Things I Learned From My Daughter
by John Heath, Bad Wolf Press
A few weeks ago I had the pleasure of watching my daughter perform in her second holiday songfest at school. She has great teachers with nearly twenty years of experience each. So I was mildly surprised last year that the performance was so, well, mediocre. Everything else in the curriculum has been absolutely excellent. But this year's show was no better. And it's not from lack of practice - my daughter and her classmates had been singing the songs for months. The problem was in the presentation - there always seemed to be some reason the kids did not sing loudly enough or pay close enough attention. Having watched some wonderful productions of our shows the past few years, I tried to think of three basic recommendations I could give to teachers putting on student performances. These tips apply to the performance of classroom plays as well as holiday concerts.
1. Limit props. One of the songs this year featured kindergardeners singing "The Twelve Days of Christmas." Each student carried a long stick or two to which were attached pictures of the gift associated with their particular day: a partridge, eight hens a'laying, three French hens (you could tell - they wore berets), etc. When it came their turn to sing, the kids would whip their sticks high in the air. Usually this action included accidentally belting the head of the kid in front and/or the near blinding of several students on either side. Sometimes the prop shattered, or bent, or mysteriously flew several rows back resulting in an ugly entanglement of ladies leaping with maids a' milking.
What the kids were NOT doing was thinking about singing loudly and clearly. Most props are not necessary. Yes, they're fun to make, but they are also very distracting to young performers and potentially lethal. If prop-making is part of the classroom experience, it would be better to make decorations for the stage that do not require handling by students during the performance.
2. Avoid fancy hats, masks, beards, etc. This year the pre-schoolers all had very cute reindeer hats made out of construction paper. The girls spent most of the time trying to hold their hats on their heads - some hats slipped down to their shoulders, making it look like the girls had antlers growing out of their necks. The boys had less trouble - they simply took off their hats as soon as they sat down and started beating each other with them. All in all, this was still an improvement over last year when the kindergardeners had papier-mache masks through which they could neither breathe nor see, much less sing. The kids had to hold their masks up during the entire performance, meaning that they spent most of the time looking at and singing to their shoes. The poor kid playing Santa Claus had a beard so big that he disappeared into it halfway through the show and it took three teachers, the fire department, and the jaws of life to pry him out.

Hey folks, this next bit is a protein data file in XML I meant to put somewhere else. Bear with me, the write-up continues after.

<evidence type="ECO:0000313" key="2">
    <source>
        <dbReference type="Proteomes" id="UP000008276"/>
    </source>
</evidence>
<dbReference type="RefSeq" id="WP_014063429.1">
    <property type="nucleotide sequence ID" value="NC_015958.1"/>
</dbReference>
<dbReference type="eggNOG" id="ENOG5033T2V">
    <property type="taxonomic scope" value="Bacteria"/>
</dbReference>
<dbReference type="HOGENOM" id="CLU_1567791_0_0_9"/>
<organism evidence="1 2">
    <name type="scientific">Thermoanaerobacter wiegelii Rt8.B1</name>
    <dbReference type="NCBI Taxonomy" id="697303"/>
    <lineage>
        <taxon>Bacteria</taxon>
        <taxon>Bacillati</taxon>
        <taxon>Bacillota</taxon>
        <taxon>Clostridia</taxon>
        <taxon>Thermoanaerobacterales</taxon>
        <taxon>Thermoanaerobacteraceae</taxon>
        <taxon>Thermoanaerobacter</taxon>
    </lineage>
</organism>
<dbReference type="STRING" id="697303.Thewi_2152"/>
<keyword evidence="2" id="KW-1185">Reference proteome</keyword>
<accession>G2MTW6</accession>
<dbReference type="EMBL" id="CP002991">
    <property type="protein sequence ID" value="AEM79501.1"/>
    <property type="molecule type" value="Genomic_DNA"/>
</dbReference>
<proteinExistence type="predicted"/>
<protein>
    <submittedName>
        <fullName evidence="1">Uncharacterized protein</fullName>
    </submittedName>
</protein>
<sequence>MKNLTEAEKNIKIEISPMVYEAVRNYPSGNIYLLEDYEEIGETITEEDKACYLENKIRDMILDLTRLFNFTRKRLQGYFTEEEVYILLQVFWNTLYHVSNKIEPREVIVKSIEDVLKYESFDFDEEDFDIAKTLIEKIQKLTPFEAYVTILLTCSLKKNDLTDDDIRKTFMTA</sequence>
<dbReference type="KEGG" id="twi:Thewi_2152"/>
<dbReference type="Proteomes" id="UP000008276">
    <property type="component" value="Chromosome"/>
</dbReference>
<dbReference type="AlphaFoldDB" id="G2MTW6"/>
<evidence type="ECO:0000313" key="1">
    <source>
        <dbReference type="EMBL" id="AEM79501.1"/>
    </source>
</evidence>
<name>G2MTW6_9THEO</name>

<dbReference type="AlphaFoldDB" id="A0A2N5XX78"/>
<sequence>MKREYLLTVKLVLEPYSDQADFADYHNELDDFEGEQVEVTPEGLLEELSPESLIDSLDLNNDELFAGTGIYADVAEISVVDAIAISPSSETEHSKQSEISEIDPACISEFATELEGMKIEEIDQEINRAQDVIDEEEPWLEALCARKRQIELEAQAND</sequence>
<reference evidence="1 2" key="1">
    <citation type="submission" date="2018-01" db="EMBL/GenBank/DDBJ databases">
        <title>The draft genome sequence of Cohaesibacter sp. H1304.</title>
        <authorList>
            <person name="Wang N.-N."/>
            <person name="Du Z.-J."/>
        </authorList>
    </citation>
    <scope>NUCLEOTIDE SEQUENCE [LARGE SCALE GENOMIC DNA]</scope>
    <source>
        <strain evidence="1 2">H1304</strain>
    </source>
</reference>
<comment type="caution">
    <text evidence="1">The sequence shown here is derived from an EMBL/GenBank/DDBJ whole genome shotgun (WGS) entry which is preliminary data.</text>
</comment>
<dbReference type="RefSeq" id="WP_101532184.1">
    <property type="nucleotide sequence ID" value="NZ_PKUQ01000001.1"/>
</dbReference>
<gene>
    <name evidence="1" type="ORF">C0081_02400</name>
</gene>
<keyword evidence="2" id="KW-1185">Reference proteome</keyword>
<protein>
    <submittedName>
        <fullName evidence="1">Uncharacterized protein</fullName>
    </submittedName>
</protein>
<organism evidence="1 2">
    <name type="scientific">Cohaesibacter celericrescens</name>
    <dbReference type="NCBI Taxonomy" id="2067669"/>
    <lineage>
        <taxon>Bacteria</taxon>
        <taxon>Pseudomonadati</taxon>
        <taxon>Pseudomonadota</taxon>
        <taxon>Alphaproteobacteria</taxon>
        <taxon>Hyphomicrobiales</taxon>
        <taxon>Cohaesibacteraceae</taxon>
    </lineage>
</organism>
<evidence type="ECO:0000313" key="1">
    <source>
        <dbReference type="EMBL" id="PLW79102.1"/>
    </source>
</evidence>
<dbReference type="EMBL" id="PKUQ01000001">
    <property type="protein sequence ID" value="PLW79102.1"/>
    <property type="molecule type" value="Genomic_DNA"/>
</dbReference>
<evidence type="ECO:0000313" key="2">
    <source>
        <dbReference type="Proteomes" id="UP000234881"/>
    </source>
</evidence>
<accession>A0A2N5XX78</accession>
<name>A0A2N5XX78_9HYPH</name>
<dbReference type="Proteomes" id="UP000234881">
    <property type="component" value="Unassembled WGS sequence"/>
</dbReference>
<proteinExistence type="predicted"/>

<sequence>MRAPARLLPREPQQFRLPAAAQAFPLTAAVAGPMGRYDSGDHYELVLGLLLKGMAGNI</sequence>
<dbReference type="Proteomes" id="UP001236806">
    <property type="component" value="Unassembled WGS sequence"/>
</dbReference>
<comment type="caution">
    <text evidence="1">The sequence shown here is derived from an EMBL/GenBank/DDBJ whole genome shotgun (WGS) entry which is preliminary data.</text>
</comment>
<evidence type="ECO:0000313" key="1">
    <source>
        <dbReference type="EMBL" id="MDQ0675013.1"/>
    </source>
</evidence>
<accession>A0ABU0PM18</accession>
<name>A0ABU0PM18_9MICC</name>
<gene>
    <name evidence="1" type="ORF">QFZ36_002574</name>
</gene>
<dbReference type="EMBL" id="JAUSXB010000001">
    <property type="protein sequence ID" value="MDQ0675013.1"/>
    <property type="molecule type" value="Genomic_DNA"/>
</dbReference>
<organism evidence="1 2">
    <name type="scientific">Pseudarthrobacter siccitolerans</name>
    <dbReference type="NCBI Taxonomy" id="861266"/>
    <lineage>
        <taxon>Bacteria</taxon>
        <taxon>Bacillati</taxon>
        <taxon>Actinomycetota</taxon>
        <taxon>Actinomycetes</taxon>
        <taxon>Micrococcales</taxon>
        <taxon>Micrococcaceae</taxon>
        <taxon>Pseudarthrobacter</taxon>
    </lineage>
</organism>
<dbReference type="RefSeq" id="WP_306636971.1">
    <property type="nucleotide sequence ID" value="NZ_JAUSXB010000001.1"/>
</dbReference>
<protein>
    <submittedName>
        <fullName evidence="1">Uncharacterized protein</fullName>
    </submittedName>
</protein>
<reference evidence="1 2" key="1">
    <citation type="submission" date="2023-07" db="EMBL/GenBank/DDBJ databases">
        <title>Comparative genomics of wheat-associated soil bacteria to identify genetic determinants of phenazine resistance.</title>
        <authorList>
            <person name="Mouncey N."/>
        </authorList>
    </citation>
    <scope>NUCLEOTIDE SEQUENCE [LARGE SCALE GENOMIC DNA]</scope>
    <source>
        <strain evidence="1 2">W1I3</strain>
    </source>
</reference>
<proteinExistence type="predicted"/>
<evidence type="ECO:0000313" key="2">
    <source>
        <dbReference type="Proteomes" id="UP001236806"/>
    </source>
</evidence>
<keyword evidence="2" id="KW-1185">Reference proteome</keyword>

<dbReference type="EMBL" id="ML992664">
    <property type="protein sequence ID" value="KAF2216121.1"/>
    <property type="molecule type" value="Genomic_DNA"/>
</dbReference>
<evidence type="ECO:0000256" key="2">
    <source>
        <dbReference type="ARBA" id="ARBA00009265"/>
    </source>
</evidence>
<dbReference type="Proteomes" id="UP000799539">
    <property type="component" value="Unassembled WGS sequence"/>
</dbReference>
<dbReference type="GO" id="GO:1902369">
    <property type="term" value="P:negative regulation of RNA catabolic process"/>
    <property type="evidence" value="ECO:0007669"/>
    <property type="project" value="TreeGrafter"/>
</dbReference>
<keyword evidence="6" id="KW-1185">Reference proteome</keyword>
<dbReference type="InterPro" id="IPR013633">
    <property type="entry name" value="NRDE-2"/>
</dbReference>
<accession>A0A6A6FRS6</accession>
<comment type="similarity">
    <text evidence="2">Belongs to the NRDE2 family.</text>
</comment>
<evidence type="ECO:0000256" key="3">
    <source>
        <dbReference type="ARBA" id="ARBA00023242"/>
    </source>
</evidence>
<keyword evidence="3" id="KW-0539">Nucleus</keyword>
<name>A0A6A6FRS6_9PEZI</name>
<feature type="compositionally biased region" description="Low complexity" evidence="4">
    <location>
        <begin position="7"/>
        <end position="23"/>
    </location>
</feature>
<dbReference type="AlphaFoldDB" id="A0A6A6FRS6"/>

I know how cute the kids look in these outfits - my daughter was most beautiful reindeer ever, even with antlers sprouting from her neck. But the challenge is to get the kids to pay attention and sing loudly. Most costuming gets in the way. If you want to use hats, try simple, comfortably fitting baseball caps with some sort of decoration on the top of the bill.
3. Keep choreography to a minimum. We often leave space in a song or two in our shows for some movement (we offer cryptic instructions such as "students at this point do the cranberry dance"). But we explain in our Teacher's Guide that what we mean is simple movement, not fancy dance steps. Even basic movement is very difficult to teach to young students and it is extremely hard even for adults to sing and dance at the same time. Movement requires a certain amount of room that is often not available during the performance. My daughter and several of her friends at one point in the show were to spin like a dreidel. This may have worked well during practice in the classroom, but once the kids were all seated in chairs on the stage there simply was not enough space even to turn around. Two of the kids spun into their chairs and fell into other students, starting a domino effect that for all I know has not yet ended.
There is no need to turn students into killer dreidels. Keep things simple! Concentrate on getting students to sing loudly and clearly. Anything else you can add is great, but don't let it get in the way of the songs. (For more tips, see the Teacher's Guide that comes with all our shows.)
Ron Fink Chat On Archive....
Read the transcript of Ron Fink's online chat at Teachers.Net about
dramatic productions for the classroom at: http://teachers.net/archive/badwolf102199.html
About Bad Wolf...
Bad Wolf Press was started in 1995 by John Heath and Ron Fink. They've known each other since 6th grade and have been writing songs together since high school, which was a very long time ago.
John is the word guy. He's a classics professor at Santa Clara University, which means he teaches Latin and ancient Greek, along with the literature of the period. He likes to play banjo for his dog, daughter and wife.
Ron Fink is the composer of 19 musical plays for classroom use in grades K-9. All are published by Bad Wolf Press. Ron lives with his wife and two kids near Los Angeles.
Ron does the music. He teaches piano out of his home in Southern California, and he accompanies music programs at his local elementary school. He's also the person likely to answer the phone when you call. Ron has two kids, one wife, and too many instruments.
Visit Bad Wolf Press at http://www.badwolfpress!